In other words, stories connect the past and present to the future.

The month of March is extremely exciting for JMM storytelling. The JMM’s Education department is working on two programs in partnership with area schools and institutions: My Family Story and Morrell Park: PROJECTED. Each helps students develop their own family narrative, through a different medium. Through these partnerships, the JMM has been able to reach to a wider audience. We are a valuable education partner and resource to the larger community. Keep reading for more on both of them.


Earlier this year, area students from Baltimore Hebrew Congregation, Beth Tfiloh Dahan Community School, Beth Israel Congregation and Bolton Street Synagogue embarked on an exploration of their own heritage with a project that goes beyond the usual family tree.

Through rigorous research and inspiring creativity, these students have produced beautiful art pieces illustrating their personal exploration into their family roots, and connections to the greater story of the Jewish People.  On March 8th, we held a special opening for My Family Story, celebrating this education initiative in partnership with Beit Hatfutsot, The Museum of the Jewish People in Tel Aviv, Israel.

Thousands of other students from around the world are also on their own My Family Story explorations, with the best projects from each school to be entered in Beit Hatfutsot’s international competition later in June.

Over the past months, I have had the opportunity to visit students in their classrooms as they created art to represent their family stories. I loved seeing them point out specific elements to illustrate the research they have done. Their faces shone as they shared their family stories.

I invite you to come celebrate with us the creativity, hard work, and beauty represented in these student-created works of art. The My Family Story exhibition will be on display through March 25th. My Family Story here at the Museum is generously supported by the Ronnie and Alli Russel Charitable Foundation.


Baltimore City Public Schools

In addition to our partnerships with religious schools and day schools, JMM has strong partnerships with five area Baltimore City Public Schools, where we provide a more customized and intensive educational enrichment for students and teachers.

All these programs are offered at no charge to  our partner schools, thanks in part to generous education program donors like the Henry and Ruth Blaustein Rosenberg Foundation, the Maryland State Department of Education, Larry Boltansky, and many of our Museum members.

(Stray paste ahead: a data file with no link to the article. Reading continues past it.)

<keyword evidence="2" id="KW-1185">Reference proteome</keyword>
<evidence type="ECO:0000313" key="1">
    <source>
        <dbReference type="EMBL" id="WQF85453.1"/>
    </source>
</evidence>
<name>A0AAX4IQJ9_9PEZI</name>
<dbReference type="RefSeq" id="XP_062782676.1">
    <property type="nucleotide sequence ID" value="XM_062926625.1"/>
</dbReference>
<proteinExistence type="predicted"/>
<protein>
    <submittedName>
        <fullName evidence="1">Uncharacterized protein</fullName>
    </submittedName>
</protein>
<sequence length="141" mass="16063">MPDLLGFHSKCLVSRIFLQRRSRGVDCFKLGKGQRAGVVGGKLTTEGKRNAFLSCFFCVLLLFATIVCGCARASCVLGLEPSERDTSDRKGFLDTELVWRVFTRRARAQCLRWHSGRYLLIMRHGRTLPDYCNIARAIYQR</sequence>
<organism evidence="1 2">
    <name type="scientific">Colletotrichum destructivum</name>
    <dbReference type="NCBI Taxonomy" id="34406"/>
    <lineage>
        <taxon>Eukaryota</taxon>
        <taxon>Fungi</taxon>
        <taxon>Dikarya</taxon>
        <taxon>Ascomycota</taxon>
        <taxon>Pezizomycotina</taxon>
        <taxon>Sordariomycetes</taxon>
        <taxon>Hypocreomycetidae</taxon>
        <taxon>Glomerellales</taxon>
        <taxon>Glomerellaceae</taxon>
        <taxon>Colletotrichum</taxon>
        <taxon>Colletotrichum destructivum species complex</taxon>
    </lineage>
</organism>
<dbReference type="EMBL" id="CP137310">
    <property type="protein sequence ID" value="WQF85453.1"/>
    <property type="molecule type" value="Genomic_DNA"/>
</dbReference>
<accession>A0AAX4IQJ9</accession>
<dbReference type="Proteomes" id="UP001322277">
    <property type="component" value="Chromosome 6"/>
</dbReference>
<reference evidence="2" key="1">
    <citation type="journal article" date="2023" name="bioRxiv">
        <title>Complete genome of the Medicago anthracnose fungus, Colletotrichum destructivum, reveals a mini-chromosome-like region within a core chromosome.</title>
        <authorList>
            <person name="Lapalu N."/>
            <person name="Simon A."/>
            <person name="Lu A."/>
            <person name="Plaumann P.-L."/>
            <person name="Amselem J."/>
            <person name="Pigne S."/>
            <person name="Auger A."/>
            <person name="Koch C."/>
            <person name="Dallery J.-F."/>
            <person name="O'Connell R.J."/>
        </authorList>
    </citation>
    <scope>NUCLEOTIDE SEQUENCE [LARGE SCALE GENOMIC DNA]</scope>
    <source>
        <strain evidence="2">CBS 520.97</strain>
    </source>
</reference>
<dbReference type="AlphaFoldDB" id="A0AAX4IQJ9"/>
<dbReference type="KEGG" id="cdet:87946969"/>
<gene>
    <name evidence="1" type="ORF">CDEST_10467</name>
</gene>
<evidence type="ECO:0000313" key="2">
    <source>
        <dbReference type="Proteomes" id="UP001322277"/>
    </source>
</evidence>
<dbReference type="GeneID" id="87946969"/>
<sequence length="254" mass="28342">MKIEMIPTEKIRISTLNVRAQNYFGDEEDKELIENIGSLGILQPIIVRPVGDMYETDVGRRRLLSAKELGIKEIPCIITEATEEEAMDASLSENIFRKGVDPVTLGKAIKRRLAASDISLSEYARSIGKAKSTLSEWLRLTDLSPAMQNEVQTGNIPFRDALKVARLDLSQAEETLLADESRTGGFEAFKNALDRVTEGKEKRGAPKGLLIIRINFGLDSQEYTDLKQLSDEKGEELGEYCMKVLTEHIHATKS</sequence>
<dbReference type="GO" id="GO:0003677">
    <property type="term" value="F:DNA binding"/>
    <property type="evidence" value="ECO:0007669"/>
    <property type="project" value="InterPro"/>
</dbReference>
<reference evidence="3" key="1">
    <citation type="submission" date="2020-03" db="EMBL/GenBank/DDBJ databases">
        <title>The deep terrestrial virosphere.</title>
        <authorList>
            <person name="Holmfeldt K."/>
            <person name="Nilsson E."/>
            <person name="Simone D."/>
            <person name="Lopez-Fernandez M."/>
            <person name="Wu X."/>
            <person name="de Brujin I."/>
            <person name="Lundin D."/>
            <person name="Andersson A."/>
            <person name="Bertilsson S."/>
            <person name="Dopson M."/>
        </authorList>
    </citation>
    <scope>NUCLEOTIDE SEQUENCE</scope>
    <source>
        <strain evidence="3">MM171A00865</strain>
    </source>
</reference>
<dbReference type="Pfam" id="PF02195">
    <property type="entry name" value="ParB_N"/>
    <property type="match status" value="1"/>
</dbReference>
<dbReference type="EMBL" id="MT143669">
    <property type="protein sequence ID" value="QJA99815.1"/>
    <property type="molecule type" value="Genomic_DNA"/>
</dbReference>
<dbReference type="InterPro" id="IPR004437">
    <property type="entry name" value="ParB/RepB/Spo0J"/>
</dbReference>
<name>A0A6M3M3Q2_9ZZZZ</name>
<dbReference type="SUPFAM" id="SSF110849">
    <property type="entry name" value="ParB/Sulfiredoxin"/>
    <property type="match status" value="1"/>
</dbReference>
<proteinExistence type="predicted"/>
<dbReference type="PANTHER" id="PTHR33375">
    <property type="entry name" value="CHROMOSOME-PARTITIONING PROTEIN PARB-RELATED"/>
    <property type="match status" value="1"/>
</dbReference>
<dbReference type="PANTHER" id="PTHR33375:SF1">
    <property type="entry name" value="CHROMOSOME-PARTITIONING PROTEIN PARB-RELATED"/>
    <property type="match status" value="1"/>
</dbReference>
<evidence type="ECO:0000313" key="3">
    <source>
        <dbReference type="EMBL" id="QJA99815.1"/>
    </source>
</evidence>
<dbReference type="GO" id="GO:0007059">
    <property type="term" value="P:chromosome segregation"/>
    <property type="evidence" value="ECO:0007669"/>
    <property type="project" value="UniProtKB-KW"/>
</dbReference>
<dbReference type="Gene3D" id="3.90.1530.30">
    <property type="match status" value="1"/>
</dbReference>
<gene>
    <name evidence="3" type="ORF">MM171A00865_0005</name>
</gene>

Through our partnerships, we help students become active learners for the 21st century. As a museum, one of our most critical roles is in helping students build 21st-century skills in the areas of information, communications and technology literacy, critical thinking, problem solving, creativity, civic literacy, and global awareness.


Over the fall semester, JMM staff, with the guidance of J. Scott Fuqua (an award-winning young adult author), and Johns Hopkins University film students, have been working with the 8th grade students at Morrell Park Elementary/Middle school on a new, innovative program.Morrell Park: PROJECTED is a year-long storytelling initiative that has helped students gain insight into their personal family stories. Students learned storytelling and interviewing techniques, gaining the skills to interview family and community members. They used what they learned to tell their own stories, creating short film clips using their smartphones. The resulting films will be screened for the public as a way of celebrating the diversity, culture and roots of the Morrell Park community. Morrell Park: PROJECTED is supported by an Excellence Grant from Wells Fargo.

This project has been a transformative experience for many students.In the beginning, many students expressed a hesitancy to speak to their parents. Just a few months later, some of those same students shared that this project has enabled them to talk to family members in ways that they never had before. All of the participating students expressed an appreciation for the family members that shared personal stories of their past. The students are also rightly proud of the short films they have created, of their own learning, and of mastering a new skill on their smartphones.

You can listen to more about Morrell Park: PROJECTED over at WYPR’s “On The Record” here.

I hope you will join us on March 22 at 7:00 p.m., as these eighth graders from Morrell Park Elementary/Middle School walk the red carpet at the Jewish Museum of Maryland to celebrate the premiere of the autobiographical films they’ve created. This premiere is the first component in a two-part series, and we look forward to sharing news of the second part with you in the future.